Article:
Would you like to know who is going to win Wimbledon? Whether you are betting on the results, or just curious about trying to accurately predict the outcome, machine learning tools can make a guess for you, says stevegtennis.com (tennis predictions for today’s h2h matches)
Artificial intelligence is the phrase that is on everyone’s lips these days, as these kinds of programs have the ability to speak, create, and anticipate. Using a 2-Hidden Layer Neural Network method, we can actually make a prediction for competitive sporting events like Wimbledon.
This isn’t as simple as making a guess at random, as it requires specific information to be fed to the program so that it can give you its intelligent prediction.
Here is the process we used to come to the result:
- Make features that lay the framework for predicting the outcome.
- Use Keras to modify the model Neural Network and look for accuracy.
- Predict the outcome.
Designing the Parameters
We start by creating features which give you the parameters for determining outcome – in this case, the winner of the Wimbledon tournament. You can plug in win percentages for each of the players, choosing a time period, such as all the results from last year. You can also plug in scores for head-to-head matches between as many of the players as possible. Choose a large number of features, and then set about five or six of them as the ones with the most weight.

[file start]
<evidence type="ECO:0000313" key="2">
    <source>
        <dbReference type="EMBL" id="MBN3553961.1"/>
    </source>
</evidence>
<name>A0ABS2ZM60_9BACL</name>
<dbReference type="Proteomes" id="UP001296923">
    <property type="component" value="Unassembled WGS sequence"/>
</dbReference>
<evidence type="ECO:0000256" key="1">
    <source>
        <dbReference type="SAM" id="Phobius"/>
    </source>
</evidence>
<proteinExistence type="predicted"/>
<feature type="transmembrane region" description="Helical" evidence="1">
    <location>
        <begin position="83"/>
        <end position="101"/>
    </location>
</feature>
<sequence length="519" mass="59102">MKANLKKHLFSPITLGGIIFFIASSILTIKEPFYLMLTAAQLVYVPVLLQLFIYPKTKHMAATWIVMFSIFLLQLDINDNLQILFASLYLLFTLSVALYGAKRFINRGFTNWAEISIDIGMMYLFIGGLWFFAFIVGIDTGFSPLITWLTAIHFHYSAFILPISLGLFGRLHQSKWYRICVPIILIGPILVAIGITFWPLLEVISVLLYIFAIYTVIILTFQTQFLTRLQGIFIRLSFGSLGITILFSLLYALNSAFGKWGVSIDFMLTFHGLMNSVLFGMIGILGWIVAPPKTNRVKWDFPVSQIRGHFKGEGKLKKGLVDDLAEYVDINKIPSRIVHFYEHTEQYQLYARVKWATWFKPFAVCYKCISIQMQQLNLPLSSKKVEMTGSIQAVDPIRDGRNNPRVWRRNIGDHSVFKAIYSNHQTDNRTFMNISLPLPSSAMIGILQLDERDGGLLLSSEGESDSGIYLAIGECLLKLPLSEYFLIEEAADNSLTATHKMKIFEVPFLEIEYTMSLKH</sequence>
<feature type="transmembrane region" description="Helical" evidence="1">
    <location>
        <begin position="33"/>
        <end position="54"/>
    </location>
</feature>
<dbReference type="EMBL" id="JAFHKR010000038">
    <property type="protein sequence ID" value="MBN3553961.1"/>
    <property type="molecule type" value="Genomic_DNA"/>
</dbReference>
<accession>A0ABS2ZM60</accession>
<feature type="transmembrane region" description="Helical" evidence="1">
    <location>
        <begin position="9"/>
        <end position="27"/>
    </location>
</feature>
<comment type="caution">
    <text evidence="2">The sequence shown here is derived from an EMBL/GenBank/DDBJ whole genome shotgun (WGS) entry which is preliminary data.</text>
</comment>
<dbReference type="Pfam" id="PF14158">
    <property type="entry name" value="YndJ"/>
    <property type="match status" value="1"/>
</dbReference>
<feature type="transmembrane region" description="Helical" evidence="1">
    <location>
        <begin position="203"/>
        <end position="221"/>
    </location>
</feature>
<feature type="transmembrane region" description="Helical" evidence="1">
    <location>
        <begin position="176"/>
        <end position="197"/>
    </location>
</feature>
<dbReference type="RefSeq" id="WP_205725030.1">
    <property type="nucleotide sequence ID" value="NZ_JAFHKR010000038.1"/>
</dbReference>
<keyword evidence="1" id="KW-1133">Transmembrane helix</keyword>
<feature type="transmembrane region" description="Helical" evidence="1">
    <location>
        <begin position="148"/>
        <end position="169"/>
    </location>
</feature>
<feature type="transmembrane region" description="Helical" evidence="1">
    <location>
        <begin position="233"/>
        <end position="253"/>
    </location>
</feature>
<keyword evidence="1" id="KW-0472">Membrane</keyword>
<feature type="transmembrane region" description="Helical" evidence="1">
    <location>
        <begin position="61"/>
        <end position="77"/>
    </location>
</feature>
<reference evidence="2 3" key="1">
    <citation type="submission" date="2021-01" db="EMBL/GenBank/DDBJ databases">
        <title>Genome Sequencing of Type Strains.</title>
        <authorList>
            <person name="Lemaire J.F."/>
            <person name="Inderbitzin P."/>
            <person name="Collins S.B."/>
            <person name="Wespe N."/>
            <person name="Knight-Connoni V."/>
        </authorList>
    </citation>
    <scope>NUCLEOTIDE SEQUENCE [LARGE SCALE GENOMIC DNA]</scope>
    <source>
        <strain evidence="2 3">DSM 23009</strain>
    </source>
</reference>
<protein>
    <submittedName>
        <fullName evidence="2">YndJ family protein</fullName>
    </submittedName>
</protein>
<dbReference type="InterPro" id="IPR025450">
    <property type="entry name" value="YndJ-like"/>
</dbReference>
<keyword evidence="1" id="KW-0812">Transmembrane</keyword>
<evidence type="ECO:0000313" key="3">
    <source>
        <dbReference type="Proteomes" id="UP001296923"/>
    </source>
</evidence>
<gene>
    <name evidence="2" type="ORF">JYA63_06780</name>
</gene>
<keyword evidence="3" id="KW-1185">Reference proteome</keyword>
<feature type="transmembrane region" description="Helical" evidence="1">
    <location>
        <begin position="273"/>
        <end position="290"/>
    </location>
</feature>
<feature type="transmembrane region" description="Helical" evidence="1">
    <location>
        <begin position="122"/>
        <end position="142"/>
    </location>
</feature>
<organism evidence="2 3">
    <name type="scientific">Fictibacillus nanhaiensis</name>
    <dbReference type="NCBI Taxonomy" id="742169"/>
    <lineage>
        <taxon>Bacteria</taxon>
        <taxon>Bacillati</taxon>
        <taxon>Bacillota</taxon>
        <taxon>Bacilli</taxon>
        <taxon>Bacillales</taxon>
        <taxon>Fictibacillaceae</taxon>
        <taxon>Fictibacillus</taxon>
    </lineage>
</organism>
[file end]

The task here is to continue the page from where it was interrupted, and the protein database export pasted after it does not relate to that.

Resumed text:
Modify the Neural Network
Taking data from several years of matches, you can designate each player, and then record their wins and losses, as well as who they won or lost against. This gives the program plenty of data to work with to formulate its prediction.
We suggest working with three layers, and having two hidden layers, and then setting up your layers with a diminishing number of Neuros in each. Those Neuro numbers for the layers could look like this: 64->32->1.
Try not to use a neural network overfitting, and instead pick the model with the lowest possible validation set loss.
Make a Prediction for Results
Once you have the best possible model saved, you can start making your predictions. If the results seem completely out of left field, you may want to take a closer look at the parameters you set, and the data you input to see if anything is off.
The Neural Network will predict the winner for you, and you can then compare that to what the actual results are to see how accurate your model is. To test this out before putting too much faith into it, try using data from previous years to determine who would win the previous Wimbledon. The program should be able to tell you not only who it expects to win, but also what their chances are.
This is just one way to use the Neural Network, and we think this exercise demonstrates some of the potential of this program, and the various ways it can be used.